Like I said, the Joel part was pretty straighforward, but the John part was amazingly musical - though I'm not sure a lot of the crowd "got" it. :)
tasuskind
Jul. 13th, 2009 03:23 pm (UTC)
We got to see Billy Joel a couple of years ago at Staples Center in LA. He was fantastic! I can't imagine leaving early--he did three encores, each a little better than the last. Definitely the best part!

We get to see Pink in September, which should be interesting for us almost 40-somethings...
weaverrhi
Jul. 13th, 2009 03:30 pm (UTC)
Billy Joel
We saw Billy Joel a year (or two) ago at the John Paul Jones Arena in Charlottesville. The guy sitting next to me spent his entire concert involved in a personal conversation with Billy. I don't know if Billy ever answered him, but the guy was more than ready and willing to give him a critique of the whole performance (which was absolutely incredible!) Leaving before it was over would have been a mistake of gargantuan proportions.

I really wanted to go to the Billy and Elton concert, I just couldn't pay for the tickets in good conscience.
thornbury
Jul. 13th, 2009 04:10 pm (UTC)
I saw Billy Joel / Elton John during their head-to-head tour (or whatever) at RFK many years ago. I knew you'd love it. :-D
lorebubeck
Jul. 13th, 2009 07:18 pm (UTC)
Me too! I saw them at Vet's Stadium (may it rest in peace)
duchesspadr
Jul. 13th, 2009 04:31 pm (UTC)
I attribute my love of madelines to my grandmother, who was an excellent baker, but who never read Proust. Still, glad I can find them in Starbucks, since her recipe died with her 10 years ago.
zihuatanejo
Jul. 13th, 2009 05:15 pm (UTC)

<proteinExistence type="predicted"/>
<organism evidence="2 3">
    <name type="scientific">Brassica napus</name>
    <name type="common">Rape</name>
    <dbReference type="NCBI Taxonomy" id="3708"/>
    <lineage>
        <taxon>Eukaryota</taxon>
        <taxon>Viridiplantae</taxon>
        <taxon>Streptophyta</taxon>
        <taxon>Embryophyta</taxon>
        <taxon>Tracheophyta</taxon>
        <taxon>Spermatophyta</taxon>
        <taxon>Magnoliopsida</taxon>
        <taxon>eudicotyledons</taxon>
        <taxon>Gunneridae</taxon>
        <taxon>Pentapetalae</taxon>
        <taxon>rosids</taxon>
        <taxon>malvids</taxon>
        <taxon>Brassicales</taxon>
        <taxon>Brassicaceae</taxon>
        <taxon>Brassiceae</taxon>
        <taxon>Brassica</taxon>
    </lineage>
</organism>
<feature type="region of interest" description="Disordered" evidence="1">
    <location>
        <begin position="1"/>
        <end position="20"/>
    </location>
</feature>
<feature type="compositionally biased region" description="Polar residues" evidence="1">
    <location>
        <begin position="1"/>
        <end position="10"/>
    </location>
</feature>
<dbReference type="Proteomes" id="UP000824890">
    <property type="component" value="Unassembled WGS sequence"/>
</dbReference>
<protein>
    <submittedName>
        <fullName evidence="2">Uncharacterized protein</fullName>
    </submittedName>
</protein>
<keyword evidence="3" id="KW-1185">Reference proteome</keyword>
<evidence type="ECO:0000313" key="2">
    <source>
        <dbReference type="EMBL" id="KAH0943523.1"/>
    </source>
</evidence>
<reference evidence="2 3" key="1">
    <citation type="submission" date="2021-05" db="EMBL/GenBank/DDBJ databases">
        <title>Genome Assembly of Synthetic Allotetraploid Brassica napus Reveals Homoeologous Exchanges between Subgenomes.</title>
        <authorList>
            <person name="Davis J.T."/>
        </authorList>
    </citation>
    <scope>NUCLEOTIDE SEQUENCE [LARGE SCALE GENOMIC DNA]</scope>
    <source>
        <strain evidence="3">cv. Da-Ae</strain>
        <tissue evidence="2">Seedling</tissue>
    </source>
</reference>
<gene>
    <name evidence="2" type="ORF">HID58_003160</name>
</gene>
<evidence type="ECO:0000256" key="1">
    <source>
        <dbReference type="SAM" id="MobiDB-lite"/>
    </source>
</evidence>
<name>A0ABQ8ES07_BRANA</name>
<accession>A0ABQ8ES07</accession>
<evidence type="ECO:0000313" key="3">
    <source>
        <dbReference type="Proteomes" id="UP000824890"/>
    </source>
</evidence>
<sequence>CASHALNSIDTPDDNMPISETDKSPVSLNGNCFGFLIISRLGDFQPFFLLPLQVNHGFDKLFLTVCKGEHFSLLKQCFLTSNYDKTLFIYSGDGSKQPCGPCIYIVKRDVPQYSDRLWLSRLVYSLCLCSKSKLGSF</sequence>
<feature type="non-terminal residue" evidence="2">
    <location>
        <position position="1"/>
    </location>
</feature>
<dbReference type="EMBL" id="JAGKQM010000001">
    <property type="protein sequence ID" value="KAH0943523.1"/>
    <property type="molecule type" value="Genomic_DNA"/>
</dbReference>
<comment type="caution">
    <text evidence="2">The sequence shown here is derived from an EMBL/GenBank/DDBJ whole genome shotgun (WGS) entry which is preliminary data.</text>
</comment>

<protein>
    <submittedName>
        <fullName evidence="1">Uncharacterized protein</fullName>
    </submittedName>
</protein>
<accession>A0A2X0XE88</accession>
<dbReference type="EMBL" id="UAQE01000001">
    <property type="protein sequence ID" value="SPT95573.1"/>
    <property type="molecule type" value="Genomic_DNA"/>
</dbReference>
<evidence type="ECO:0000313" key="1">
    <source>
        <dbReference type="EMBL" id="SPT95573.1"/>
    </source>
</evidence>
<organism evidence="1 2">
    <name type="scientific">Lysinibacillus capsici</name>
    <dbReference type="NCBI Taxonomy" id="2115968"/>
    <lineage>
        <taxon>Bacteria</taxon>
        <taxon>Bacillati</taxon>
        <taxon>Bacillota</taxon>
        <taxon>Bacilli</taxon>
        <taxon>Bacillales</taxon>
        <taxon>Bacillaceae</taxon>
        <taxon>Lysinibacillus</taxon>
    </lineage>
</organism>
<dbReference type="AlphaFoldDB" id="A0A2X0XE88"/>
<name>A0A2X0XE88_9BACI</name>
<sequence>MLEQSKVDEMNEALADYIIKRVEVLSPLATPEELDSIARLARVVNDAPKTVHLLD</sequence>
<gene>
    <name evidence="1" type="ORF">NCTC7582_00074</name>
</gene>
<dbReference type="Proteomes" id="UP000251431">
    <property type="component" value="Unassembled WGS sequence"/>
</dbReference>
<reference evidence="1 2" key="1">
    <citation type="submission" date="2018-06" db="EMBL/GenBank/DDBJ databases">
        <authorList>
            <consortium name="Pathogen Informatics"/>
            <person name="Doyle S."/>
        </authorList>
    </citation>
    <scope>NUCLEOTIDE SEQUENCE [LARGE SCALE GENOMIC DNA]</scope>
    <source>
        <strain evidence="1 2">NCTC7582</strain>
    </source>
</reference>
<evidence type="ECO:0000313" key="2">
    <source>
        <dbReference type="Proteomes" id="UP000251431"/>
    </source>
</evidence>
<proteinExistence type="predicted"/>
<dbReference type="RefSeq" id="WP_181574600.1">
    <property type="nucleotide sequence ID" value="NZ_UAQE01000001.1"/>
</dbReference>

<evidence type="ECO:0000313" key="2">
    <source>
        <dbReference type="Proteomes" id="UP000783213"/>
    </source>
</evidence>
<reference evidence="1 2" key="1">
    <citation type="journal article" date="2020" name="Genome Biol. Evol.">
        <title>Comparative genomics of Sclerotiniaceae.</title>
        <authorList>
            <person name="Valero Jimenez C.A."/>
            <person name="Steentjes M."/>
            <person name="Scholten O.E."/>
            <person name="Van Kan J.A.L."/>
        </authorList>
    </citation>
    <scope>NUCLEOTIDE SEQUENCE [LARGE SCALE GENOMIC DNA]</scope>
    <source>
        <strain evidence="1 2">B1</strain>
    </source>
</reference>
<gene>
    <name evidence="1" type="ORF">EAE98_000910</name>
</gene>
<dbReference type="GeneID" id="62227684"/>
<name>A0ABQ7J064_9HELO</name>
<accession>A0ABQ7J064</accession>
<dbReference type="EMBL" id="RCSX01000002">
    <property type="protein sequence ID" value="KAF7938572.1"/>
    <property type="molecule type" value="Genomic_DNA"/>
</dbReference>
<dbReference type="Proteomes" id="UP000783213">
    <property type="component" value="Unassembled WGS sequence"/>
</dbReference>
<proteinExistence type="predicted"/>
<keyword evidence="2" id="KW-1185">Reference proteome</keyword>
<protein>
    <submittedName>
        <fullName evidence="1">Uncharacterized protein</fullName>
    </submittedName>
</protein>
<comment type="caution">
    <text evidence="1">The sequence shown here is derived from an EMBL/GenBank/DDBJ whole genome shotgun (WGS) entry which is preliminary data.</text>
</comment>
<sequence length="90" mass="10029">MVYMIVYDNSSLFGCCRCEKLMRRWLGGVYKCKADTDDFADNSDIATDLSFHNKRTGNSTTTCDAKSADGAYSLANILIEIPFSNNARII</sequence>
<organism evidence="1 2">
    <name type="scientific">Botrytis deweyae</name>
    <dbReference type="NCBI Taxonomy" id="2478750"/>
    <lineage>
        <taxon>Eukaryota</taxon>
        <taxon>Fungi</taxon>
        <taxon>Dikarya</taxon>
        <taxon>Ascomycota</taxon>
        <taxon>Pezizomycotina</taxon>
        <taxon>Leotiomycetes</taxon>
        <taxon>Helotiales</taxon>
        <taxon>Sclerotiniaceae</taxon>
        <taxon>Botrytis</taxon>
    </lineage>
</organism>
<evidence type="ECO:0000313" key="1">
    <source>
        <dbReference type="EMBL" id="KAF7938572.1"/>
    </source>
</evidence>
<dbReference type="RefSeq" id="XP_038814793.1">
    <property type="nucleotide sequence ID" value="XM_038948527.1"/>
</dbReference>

I brought madeleines and tea to my senior seminar (on the Bloomsbury Group no less) once. It was grand. Until my professor refused to believe that I got the idea from Proust. "No, really, how did you know about madeleines and tea?"

Now I want tea and cookies. Mmm.
(Deleted comment)
swwoodsy
Jul. 13th, 2009 09:42 pm (UTC)
Sooooo very jealous of the fabulous concert experience you just had... I love Elton John & Billy Joel and I am sure it was a great show. *sigh*

Maybe they'll come to an arena near me soon

And now I want tea and cookies, too...

corbaegirl
Jul. 13th, 2009 10:39 pm (UTC)
The first time I saw Elton John in concert was in 1977. I went with my best friend and dance partner, who passed away in 1990, so those are very bittersweet memories. Last year I got to see him again with both my daughters, at the youngest's college Mom's Weekend. It was a great show, and, because we got our tickets late, we were seated behind the stage, which turned out to be really great seats, close enough to see everything on stage, including facial expressions.
lilybeee
Jul. 14th, 2009 07:07 pm (UTC)
Turns out, it wasn't actually madelines and tea that brought on Proust's flood of memories, it was a rusk of toast dipped in tea, like his father had given him as a very small child.

He discussed it with someone and they decided it was too rustic an image, so changed it to the much more genteel tiny cakes.

I read this years ago, in an article on literature and evoking memories, they had a quote from him on the decision and the original incident. For some reason I just love that story, both of his original memories, and the decision to change it to this iconic image people have now.
lilybeee
Jul. 14th, 2009 07:09 pm (UTC)
I need to add that I still want madelines and tea whenever I hear them mentioned, too!
( 19 brains — Leave a chunk of brain! )